Strikingly, Hamza directs followers not to travel to theaters of war within the Muslim world, but instead to attack targets in the West and Russia. “Perhaps you are longing for emigration,” he says. “Perhaps you yearn for sacrifice in the battlefields. Know that inflicting punishment on Jews and Crusaders where you are is more vexing and severe for the enemy.” He urges “martyrs” that “the message you intend to convey through your blessed operation must be explained unequivocally in the media” and suggests talking points to align these explanations with al-Qaeda’s own propaganda.
In the same statement, Hamza sets up a hierarchy of targets to be attacked, starting with those who “transgress” against Islam (such as the editors of the French satirical weekly Charlie Hebdo), followed by Jewish interests, the United States, other NATO member states, and, lastly, Russia. It is noteworthy that Hamza accords attacks on Jewish interests a higher priority than those against Americans, whereas Osama bin Laden in his 1998 fatwa relating to “Jihad against Jews and Crusaders” depicted them as coequal targets. This hierarchy may reflect Hamza’s renewed emphasis on the Palestinian cause, dramatically stated in the title of his May 2016 statement, “Jerusalem Is a Bride and Our Blood Is Her Dowry.” However, this should not be taken as evidence that al-Qaeda is about to begin attacking Israel directly. It should be recalled that Osama bin Laden himself was quite cynical about the matter, admitting privately to his lieutenants that al-Qaeda’s rhetoric about Palestine was no more than “noise” designed to drum up popular support in the Arab world.
In two of his statements, Hamza, like his father before him, urges regime change in Saudi Arabia. The first, released in August 2016, bemoans AQAP’s ouster the previous April from Mukalla in Yemen, alleging that it was accomplished “with direct American participation.”63 (In fact, Mukalla was liberated by a Saudi-led coalition of Arab forces.) The second statement was released during U.S. President Donald Trump’s state visit to Saudi Arabia in May 2017, although Hamza does not mention the trip in the text itself. In the latter statement, Hamza reiterates his call for the overthrow of the Saudi monarchy, claiming that the House of Saud has been doing the bidding of foreigners ever since the Kingdom’s founder, Ibn Saud, received British aid during World War I.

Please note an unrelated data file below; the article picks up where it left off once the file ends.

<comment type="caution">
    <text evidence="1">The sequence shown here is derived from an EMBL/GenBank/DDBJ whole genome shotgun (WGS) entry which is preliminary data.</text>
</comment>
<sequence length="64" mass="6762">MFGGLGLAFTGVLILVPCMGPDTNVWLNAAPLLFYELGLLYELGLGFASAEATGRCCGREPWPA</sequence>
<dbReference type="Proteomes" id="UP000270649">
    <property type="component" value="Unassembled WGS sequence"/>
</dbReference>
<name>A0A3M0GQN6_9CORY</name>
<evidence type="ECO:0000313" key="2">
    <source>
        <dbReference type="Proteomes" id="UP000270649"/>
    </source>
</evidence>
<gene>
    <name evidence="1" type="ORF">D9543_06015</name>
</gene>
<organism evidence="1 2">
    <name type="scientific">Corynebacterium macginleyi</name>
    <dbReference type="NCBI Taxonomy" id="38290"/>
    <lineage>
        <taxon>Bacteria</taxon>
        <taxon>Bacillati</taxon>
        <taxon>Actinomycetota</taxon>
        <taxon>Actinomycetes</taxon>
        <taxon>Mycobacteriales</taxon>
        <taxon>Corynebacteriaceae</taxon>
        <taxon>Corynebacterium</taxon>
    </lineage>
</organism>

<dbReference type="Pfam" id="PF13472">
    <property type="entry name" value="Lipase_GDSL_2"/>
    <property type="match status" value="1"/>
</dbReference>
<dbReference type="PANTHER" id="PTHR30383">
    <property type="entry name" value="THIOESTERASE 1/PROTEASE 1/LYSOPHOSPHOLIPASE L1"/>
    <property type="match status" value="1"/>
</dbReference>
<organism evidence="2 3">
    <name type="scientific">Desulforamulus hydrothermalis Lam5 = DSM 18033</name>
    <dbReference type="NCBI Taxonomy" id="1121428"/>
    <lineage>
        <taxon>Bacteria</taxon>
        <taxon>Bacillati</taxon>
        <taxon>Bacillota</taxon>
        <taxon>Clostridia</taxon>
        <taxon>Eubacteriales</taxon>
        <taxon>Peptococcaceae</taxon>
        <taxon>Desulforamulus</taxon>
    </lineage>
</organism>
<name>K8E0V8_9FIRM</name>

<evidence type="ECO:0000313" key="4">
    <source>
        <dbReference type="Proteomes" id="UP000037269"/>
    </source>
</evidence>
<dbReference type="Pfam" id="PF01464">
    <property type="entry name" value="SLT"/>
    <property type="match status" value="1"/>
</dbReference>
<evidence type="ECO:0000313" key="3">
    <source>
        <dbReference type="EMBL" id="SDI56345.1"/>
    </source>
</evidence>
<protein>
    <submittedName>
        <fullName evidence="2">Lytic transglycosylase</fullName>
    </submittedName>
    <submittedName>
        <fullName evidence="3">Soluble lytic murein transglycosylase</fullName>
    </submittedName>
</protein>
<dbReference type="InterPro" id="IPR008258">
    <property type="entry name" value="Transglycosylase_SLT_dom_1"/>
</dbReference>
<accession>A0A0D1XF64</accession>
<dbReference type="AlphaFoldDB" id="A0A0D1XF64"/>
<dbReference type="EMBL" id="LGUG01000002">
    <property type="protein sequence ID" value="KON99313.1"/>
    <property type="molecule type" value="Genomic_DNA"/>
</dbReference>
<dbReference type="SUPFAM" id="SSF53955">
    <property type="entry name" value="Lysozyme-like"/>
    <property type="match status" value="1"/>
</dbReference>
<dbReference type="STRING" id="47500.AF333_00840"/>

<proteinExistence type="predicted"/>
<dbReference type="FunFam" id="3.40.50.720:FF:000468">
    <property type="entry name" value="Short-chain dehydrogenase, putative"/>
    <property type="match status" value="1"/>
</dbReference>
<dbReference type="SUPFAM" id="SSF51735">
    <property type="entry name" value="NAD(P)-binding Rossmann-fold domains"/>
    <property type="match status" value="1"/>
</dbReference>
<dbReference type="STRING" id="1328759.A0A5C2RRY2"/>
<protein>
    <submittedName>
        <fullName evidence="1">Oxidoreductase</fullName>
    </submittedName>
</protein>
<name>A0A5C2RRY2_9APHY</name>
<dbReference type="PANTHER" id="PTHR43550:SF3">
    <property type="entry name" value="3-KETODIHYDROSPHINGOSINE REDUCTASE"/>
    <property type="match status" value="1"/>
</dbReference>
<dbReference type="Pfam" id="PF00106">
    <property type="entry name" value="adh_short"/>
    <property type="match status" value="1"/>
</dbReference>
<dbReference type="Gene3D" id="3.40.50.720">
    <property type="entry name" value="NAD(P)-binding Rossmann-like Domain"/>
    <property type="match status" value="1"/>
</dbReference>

Hamza’s messages frequently repeat, almost word-for-word, sentences uttered by the elder bin Laden during al-Qaeda’s heyday in the late 1990s and early 2000s. This tendency can be heard, for example, in Hamza’s diatribes on the Palestinian Territories, on what he calls the “occupation” of Saudi Arabia, and on the idea that the United States is “stealing” the wealth of the Muslim world. (President Trump, no doubt unwittingly, played into the last of these narrative strands on his visit to Saudi Arabia, when he thanked King Salman for his “massive investment in America, its industry, and its jobs” and boasted of a new arms deal that would transfer a further $110 billion to U.S. companies.) Hamza even makes an effort to sound like his father, intoning his words with the same quiet intensity.
In his first statement, Hamza speaks of “following my father” by pledging allegiance to the leader of the Taliban. This is noteworthy in itself; whereas al-Qaeda’s other senior leaders pledge bayat to the emir of the organization (currently al-Zawahiri) who then swears fealty to the Taliban on behalf of al-Qaeda as a whole, Hamza gives his bayat directly to the Taliban leader, suggesting that, as the heir to bin Laden, he belongs to a higher class. Other aspects of the statements confirm the impression that Hamza is being elevated to leadership. In his earlier messages, al-Qaeda’s media arm referred to Hamza as a “Brother Mujahid,” a rank-and-file designation. But beginning with his two statements released in May 2017, the organization has started calling him “Sheikh,” a title reserved for its topmost brass.
None of Hamza’s messages have been accompanied by pictures of the man himself. In fact, the most recent known images are still those of Hamza sifting through helicopter wreckage in the weeks following 9/11, when he was just 12 years old; today, he would be 27 or 28. For a recent episode of 60 Minutes, CBS News commissioned a forensic artist, Stephen Mancusi, to take images of Hamza in his boyhood and subject them to an age-progression technique. The resulting portrait is of a young man who looks unsettlingly like his father around the same age, when he was raising money for the Afghan struggle against the Soviets. Another clue to Hamza’s appearance may come from the fact that he seems to have borrowed his half-brother Khalid’s Pakistani ID card for the abortive journey from Waziristan to Abbottabad. Khalid, as depicted in grisly photographs of his corpse lying on the stone floor of the Abbottabad house, shared his father’s long, thin nose and full lips. If Hamza does indeed resemble his father, and is willing in due time to show his face, no doubt the likeness will prove an asset in rallying jihadi support around al-Qaeda.